Trevor B Power Band flies with an Everyday Angel

Trevor B Power Band flies with an Everyday Angel

Trevor B Power Band flies with an Everyday Angel it is a strong album that travels a few different blues avenues in a good way. What it says to me is that his next album will be a corker as he develops on this sterling start

Unless you know that Trevor B Power is the band leader’s name, then the Trevor B Power Band would appear to be either a statement of intent or a little egotistical…well fortunately for us, it is both the leader’s name and a clear declaration of intent without ego getting in the way.

The youngest of six children, raised in New Jersey on a diet of his parents record collection (pop, blues, jazz, classical, R’n’B) he was given a Honer acoustic on his fifteenth birthday and began listening to 60s and 70s rock and learned to play them by ear…although I have found using fingers is easier! He also became a DJ on local radio and then met and became friends with Bobby Whitlock of Derek and the Dominoes fame, who encouraged him to get out, play and write: and that is what he did. Playing many gigs, he honed his skills and, with three like-minded players, they formed the titular band and now have their debut album called Everyday Angel, which is ten tracks of Power’s compositions encompassing blues, soul and rock ‘n’ roll.

Opening track, Jack, is a modern take on what used to be called a road song and has a familiar lyric with “This train keeps a rolling down the track”. However, don’t be fooled into thinking it’s the same old, same old because the guitar, riff and vocals may evoke the Mick Jones era Stones but it has a fresh feel. The slide guitar lights the song up behind the melody and the picked solo is inventive and effective. We move to Chicago next for the shuffle blues of You Ain’t Acting Right; it is pure Chicago and the rhythm guitar is effusive behind the half spoken vocals. The keys and sax fill in subtly and then a guitar solo of quality, courtesy of Bob Lanza who pours the blues into every note and similar feelings are there for a neat organ solo. A texture change as we move into rock ‘n’ roll territory with Future Plans. Sax and piano honk and honky-tonk as the rhythm rocks away over a vocal that actually has a country edge that lightens the effect a little…but then the guitar solo puts the rock firmly back in place, while the piano solo is great fun. A drop in pace as Trevor begs forgiveness on the slow blues of Saddest Thing. A stinging guitar phrase introduces it and then it falls into a standard blues pattern: familiarity is forgotten as the guitar continues to punctuate the vocals and the solo is excellent although, to my unqualified ear, the attack is a little harsh and I think a softer pick-up selection would have made it even better. Storm Brewin’ is next and, as the song kicks off, you get the feeling the spirit of Bo Diddley was looking over his shoulder as Trevor wrote this. It is his song though, and the acoustic backing is effective and the slide just majestic, especially during the brief solo where maybe Rory was in the room too. Baby I’m Through With You moves us into another familiar blues pattern, but in a Green way, it works very well. The guitar throughout interleaves behind the riff and the solo is good ‘un as Bob Lanza is again invited to perform. The next track, I Wrote It Down, combines field song structures with blues by the bucketful…acoustic, electric; picked and bottle necked. The band has again made the familiar blues structures work well and produced a new variant. Anthony Kirzan adds a lovely slide solo to make this a standout track and my own favourite. Murder In The First Degree is rock with a very American slant a la Tom Petty. It’s a well-constructed song and well played but it’s a bit too Petty does country rock for me…many will love it, and the guitar solos are worth listening to. Lord Have Mercy brings the standard right back up with a gospel-imbued song over brilliant drums and some real quality guitar playing and solos. Closing track Everyday Angel is directed at his daughter Meghan and has Bobby Whitlock adding superb slide guitar and his wife, CoCo Carmel, putting the sax firmly in its place. This gentle, orchestrated piece has a sadness to it but still manages to lend a positive feeling to being a separated Dad. It isn’t cloying but, apart from the slide, it doesn’t get anywhere in my view. It is a pleasant enough interlude however, should it come up on shuffle.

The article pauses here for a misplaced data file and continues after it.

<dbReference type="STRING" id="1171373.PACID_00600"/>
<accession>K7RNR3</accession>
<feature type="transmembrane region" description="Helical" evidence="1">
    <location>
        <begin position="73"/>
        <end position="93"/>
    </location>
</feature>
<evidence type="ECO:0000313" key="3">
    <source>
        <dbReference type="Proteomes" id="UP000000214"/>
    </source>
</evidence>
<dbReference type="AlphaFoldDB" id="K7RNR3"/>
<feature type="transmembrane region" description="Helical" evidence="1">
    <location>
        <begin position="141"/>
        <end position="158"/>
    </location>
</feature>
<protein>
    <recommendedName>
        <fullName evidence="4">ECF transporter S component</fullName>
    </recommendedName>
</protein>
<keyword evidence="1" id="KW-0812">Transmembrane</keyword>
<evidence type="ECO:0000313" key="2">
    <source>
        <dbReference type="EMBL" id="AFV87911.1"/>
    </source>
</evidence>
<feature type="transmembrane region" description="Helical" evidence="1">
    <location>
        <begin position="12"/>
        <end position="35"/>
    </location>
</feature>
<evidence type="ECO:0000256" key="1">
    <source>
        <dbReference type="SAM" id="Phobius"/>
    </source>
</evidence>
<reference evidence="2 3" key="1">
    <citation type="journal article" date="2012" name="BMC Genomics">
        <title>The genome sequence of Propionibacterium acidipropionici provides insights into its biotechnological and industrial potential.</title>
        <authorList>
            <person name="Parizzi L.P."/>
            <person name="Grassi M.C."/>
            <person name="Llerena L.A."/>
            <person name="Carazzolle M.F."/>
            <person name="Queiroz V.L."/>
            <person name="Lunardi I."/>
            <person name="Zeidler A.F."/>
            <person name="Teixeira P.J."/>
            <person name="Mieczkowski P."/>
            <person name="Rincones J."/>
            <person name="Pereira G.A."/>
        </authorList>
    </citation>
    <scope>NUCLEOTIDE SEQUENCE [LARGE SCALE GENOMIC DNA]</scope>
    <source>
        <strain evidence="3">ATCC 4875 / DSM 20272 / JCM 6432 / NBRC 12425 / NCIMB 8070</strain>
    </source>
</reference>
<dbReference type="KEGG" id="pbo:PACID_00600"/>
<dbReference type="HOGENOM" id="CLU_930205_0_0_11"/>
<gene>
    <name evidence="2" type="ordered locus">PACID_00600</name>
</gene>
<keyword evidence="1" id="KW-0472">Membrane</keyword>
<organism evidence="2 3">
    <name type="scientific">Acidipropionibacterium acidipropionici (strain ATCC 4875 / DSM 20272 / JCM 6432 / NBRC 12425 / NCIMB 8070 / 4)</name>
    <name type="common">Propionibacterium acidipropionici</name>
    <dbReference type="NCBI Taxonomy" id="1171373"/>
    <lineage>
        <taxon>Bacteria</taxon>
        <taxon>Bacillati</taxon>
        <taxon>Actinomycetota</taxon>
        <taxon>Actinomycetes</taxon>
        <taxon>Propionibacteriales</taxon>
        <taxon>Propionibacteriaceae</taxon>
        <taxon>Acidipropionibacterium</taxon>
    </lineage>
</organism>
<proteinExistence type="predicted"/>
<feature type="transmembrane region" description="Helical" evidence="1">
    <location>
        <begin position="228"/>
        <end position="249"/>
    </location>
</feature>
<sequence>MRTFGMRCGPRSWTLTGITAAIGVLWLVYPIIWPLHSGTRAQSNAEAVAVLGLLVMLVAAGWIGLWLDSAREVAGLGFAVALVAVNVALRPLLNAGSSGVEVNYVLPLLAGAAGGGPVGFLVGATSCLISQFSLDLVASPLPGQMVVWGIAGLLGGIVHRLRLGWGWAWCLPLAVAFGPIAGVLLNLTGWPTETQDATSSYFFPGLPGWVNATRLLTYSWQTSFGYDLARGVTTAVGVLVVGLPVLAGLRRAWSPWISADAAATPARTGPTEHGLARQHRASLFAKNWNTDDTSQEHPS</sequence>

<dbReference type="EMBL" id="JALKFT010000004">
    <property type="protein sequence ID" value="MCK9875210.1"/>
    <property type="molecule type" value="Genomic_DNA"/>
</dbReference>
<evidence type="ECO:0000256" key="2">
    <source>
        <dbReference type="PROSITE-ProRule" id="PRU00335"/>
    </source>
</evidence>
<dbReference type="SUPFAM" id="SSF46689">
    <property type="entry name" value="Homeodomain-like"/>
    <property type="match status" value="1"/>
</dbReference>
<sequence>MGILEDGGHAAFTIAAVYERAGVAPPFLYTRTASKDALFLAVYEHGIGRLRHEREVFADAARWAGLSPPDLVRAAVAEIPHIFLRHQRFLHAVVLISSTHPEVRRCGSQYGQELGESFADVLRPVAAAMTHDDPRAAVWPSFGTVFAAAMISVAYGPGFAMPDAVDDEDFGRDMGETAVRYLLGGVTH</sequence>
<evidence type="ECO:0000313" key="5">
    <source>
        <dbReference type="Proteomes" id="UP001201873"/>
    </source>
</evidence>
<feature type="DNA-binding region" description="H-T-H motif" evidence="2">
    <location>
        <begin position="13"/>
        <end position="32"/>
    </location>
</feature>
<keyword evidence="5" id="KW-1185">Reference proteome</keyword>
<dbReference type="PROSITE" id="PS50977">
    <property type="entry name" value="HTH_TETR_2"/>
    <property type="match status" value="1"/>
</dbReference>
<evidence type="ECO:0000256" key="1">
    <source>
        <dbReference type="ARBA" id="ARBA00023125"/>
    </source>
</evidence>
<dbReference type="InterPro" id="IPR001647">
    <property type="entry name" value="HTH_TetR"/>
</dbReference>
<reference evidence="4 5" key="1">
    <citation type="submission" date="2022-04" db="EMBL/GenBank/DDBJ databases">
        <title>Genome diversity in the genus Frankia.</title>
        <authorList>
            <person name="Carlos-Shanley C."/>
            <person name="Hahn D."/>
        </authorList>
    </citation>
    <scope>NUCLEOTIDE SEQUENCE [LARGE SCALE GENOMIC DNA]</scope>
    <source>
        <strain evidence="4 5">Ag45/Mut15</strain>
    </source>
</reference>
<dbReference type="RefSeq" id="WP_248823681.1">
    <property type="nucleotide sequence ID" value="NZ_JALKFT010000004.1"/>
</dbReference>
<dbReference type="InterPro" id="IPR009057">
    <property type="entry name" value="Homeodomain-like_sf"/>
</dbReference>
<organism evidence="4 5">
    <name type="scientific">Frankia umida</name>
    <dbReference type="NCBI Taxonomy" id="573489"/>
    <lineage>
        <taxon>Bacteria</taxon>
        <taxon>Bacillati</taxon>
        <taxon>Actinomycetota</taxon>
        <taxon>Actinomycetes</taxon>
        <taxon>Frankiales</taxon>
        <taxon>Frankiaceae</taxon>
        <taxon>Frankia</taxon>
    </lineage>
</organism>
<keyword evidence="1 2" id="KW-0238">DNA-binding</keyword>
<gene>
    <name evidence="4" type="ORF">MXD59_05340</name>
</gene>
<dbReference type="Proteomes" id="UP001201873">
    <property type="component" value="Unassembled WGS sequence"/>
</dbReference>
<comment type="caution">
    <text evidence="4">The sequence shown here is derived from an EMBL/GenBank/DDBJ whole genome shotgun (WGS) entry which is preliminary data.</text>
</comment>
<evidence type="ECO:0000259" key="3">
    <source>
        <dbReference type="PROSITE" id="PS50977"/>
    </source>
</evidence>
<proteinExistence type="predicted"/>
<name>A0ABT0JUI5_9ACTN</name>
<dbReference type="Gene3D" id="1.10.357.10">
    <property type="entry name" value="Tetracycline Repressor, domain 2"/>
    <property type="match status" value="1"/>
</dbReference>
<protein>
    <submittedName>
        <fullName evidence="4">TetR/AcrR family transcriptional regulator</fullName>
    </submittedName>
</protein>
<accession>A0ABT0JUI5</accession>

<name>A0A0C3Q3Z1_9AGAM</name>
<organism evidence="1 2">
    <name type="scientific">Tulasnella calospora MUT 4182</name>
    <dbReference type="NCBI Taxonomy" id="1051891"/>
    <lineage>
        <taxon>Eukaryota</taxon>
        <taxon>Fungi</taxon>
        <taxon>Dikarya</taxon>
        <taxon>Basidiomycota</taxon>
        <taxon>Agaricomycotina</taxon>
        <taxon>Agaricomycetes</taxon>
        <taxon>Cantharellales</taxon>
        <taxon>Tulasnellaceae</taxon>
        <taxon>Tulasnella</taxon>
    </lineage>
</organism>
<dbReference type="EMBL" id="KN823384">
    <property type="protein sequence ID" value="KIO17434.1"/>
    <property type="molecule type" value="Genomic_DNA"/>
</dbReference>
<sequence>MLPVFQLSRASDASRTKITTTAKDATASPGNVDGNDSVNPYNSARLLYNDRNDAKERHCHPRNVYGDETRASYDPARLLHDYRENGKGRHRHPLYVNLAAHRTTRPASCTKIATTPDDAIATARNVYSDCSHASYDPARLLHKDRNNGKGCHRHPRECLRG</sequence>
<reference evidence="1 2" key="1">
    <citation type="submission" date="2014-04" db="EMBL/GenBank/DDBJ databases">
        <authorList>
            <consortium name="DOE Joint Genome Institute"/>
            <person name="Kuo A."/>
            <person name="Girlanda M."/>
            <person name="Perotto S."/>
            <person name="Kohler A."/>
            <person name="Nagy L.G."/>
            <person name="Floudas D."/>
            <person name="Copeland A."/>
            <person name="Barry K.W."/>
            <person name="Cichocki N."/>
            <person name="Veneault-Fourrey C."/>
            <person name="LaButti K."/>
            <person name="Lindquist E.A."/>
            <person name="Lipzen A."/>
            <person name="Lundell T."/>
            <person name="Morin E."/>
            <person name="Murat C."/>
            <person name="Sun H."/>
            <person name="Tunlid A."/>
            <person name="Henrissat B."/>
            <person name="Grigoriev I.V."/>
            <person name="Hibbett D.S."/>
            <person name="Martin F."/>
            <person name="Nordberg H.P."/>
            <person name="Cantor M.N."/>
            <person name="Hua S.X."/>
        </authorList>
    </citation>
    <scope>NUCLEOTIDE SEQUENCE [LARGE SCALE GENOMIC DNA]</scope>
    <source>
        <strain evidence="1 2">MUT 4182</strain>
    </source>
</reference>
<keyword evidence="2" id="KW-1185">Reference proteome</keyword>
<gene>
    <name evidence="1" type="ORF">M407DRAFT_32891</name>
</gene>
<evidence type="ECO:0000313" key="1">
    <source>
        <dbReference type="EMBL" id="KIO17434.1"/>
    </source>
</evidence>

In summary, then, Trevor B Power delivers a strong album that travels a few different blues avenues in a good way. What it says to me is that his next album will be a corker as he develops on this sterling start.

EIGHTpawprint half inchdoodle paws out of TEN …


  1. Jack
  2. You Ain’t Acting Right
  3. Future Plans
  4. Saddest Thing
  5. Storm Brewin’
  6. Baby I’m Through With You
  7. I Wrote It Down
  8. Murder in the First Degree
  9. Lord Have Mercy
  10. Everyday Angel


Trevor B Power: guitar, vocals

Billy Gensch: guitars

Mark Enright: bass

Tom DiCianni: drums

Additional musicians:

Anthony Krizan: guitar, bass, drums and background vocals

John Ginty: keyboards

Bob Lanza: guitar

Nick Conti: saxophone

Jim Ruffi: drums

Special guests Bobby Whitlock and CoCo Carmel

Produced by Anthony Kirzan and Trevor B Power

Trevor B Power Band flies with an Everyday Angel

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